From the moment he awakes–often by jumping out of bed–to when he falls asleep, MO is in motion.  And talking.  Moving and talking.  All day, every day.  He’s got only one setting–ON!

Yesterday–being Election Day–MO had no school. He decided to come with me to vote and do errands.

We vote at a church that is located across from my dear Auntie Anna and Uncle Sal’s old house.  The neighborhood has changed a lot and I start to reminisce with MO. “Do they live there now?” he asks, to which I reply no.  He’s not interested.  He laughs and says he “doesn’t need a history lesson”.

When we go inside, nearly everyone knows us from his days in public school, so he delights them by talking about his new school and then turns their attention to the pocket on his too-small shirt. He says he wears the small shirt because it has a pocket and he thinks pockets on shirts are “the wave of the future”!  He also states he prefers his new school, because “lunch is free there–not like in public school–and they serve breakfast, too!”

Finished voting, we set out for the electric company down the street.  Along the way he says he’d like to “visit that place where we got the RECYCLE stickers” (meaning our City Hall) and asks if we “know” the mayor.  I say, yes, we know him.  His name is “Teddy” just like our dog.  He asks me why I don’t run for mayor, because he thinks he would like it if I were mayor.  (Watch out, Ted!)   He likes the idea, because he thinks he would then “know everyone in the city” and wouldn’t that be great!  Plus it would “give me something to do during the day”…because, you know, I simply do not have enough to do!  As he is pitching the mayoral job to me, he exclaims: “Imagine all the paperwork you’d have to do!” as if that were a super big draw for me deciding to run for office.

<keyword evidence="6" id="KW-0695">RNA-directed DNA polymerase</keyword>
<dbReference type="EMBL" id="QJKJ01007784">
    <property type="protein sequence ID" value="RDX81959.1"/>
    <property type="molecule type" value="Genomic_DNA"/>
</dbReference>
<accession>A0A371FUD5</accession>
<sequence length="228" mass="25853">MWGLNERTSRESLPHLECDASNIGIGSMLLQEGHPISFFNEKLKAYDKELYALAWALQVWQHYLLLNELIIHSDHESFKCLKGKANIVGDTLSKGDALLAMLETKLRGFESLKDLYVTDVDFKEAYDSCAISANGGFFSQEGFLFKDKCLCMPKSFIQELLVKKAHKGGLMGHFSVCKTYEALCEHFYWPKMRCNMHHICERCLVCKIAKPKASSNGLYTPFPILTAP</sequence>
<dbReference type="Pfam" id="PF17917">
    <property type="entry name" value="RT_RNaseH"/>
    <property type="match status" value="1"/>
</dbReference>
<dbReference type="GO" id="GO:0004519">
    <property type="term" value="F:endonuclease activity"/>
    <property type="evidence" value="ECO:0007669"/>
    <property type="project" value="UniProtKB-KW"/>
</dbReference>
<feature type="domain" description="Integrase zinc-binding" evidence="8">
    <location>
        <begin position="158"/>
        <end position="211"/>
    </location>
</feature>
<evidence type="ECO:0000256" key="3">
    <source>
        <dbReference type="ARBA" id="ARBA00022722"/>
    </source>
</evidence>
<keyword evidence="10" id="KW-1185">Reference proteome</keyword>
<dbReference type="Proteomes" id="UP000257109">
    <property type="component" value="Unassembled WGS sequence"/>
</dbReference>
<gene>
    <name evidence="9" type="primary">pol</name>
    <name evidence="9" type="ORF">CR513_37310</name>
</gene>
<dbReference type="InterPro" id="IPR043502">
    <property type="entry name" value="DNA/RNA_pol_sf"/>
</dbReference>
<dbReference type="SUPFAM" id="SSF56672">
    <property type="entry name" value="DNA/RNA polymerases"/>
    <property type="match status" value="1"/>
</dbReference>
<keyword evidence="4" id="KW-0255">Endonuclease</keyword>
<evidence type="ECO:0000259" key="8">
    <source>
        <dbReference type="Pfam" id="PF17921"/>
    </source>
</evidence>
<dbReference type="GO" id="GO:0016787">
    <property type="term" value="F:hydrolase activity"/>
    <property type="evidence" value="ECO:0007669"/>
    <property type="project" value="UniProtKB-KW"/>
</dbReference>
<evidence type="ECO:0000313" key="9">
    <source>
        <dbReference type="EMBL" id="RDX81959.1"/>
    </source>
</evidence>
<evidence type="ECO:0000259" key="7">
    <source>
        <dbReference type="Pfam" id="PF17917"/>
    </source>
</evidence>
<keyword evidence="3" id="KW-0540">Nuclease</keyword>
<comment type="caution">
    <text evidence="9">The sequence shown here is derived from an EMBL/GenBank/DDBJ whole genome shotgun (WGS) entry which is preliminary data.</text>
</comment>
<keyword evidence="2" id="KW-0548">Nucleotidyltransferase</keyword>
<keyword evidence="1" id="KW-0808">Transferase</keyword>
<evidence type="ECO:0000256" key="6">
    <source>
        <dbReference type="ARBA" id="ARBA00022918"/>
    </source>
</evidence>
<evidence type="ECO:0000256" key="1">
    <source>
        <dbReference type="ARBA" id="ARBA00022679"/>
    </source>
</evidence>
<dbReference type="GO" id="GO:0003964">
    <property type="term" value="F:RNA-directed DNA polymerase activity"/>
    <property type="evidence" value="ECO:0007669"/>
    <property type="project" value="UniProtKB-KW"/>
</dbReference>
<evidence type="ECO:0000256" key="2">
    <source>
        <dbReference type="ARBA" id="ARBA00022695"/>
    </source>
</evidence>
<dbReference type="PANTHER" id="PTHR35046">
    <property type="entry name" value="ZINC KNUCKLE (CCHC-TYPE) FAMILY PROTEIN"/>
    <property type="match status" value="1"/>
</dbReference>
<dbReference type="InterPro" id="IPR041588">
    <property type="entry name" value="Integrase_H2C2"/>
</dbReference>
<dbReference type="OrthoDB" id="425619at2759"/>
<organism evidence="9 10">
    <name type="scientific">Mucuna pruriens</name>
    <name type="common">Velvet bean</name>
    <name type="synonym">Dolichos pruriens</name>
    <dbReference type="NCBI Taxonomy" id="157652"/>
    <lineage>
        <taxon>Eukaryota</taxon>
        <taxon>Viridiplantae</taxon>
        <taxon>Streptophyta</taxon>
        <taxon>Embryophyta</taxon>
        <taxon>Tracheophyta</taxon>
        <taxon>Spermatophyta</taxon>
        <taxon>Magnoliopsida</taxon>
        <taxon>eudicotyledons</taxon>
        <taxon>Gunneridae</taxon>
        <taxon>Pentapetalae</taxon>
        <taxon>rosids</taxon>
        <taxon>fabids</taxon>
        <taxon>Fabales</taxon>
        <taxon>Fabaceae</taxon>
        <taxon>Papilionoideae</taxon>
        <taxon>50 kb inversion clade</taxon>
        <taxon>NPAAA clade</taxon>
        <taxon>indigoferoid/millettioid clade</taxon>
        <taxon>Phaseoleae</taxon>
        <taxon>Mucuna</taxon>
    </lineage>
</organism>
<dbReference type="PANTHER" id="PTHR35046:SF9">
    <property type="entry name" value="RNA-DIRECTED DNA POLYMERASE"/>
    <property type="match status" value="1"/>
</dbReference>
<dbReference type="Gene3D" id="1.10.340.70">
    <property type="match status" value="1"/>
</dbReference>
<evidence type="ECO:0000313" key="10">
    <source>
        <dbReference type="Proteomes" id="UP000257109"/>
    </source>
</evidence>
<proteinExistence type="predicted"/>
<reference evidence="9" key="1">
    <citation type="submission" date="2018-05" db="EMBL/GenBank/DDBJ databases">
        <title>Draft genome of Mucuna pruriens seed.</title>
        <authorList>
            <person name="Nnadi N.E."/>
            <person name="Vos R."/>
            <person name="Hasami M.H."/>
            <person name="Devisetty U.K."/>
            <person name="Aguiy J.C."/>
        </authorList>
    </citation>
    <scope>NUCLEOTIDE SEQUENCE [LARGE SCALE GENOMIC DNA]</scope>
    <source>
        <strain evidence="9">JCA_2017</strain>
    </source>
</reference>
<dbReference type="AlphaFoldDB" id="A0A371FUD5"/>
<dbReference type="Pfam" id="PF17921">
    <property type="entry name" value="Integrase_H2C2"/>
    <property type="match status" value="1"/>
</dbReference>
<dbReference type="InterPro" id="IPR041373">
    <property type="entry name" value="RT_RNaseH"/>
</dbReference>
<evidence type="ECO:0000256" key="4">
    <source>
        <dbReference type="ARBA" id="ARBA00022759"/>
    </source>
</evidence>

Arriving at the light plant, he spies a rocky wall and a few trees and asks if he can climb outside instead of going in. I agree. When I am finished, I don’t see him. But he quickly responded from behind a tree when I call him. He says he needs hiking boots (he does) to climb the terrain next time.  He tries to decide when the “next time” will be.  He thinks maybe Saturday, that is if I can get his new boots by then.

Off we go to the post office, where he climbs one of trees there.  We go inside and he finds a pen, which he puts in his trusty shirt pocket, delighted in his “prize”.

He notices how many Snoopy cards they have on display.  I tell him I love the Peanuts and he replies with great animation: “I know! Believe me, I know!”   He then decides to re-enact the scene when Lucy gets kissed by Snoopy and has a good laugh as he exclaims: “Get the iodine! Get the disinfectant!”

When it’s our turn, I ask for bird stamps and he inquires if they are sticky backed. He says they must be sticky backed because “he doesn’t want them to fly away”.  He waits for the postmistress to get his little joke, but she is all business today.  Oh, well.

Leaving the post office, he climbs the tree again and points out another one he thinks he could climb.  He thinks he could break off one of the limbs if he “weighed 200 pounds or so” and then we get back in the car and head for the mall.  Along the way, he asks if we can have sushi and perhaps look for a new jacket, because it’s getting cold out.  He is, after all, wearing his beloved but too small short-sleeved shirt!

At Old Navy, he picks out a vest and tries to convince me he can wear a small.  We settle for a large one in camouflage green with fluorescent orange trim.  Seconds later he found a buffalo check hunting hat–complete with faux fur ear flaps–and refuses to take it off.  I guess we are adding it to the list.  We also find red slipper socks and women’s pajama bottoms with Christmas sweater wearing dogs all over them.  One is a corgi, so we HAD to get them.  He casually says I can hem them.  At the check out he also gets a pack of Pop Rocks–red–he prefers blue. Could I try to find him blue ones tomorrow?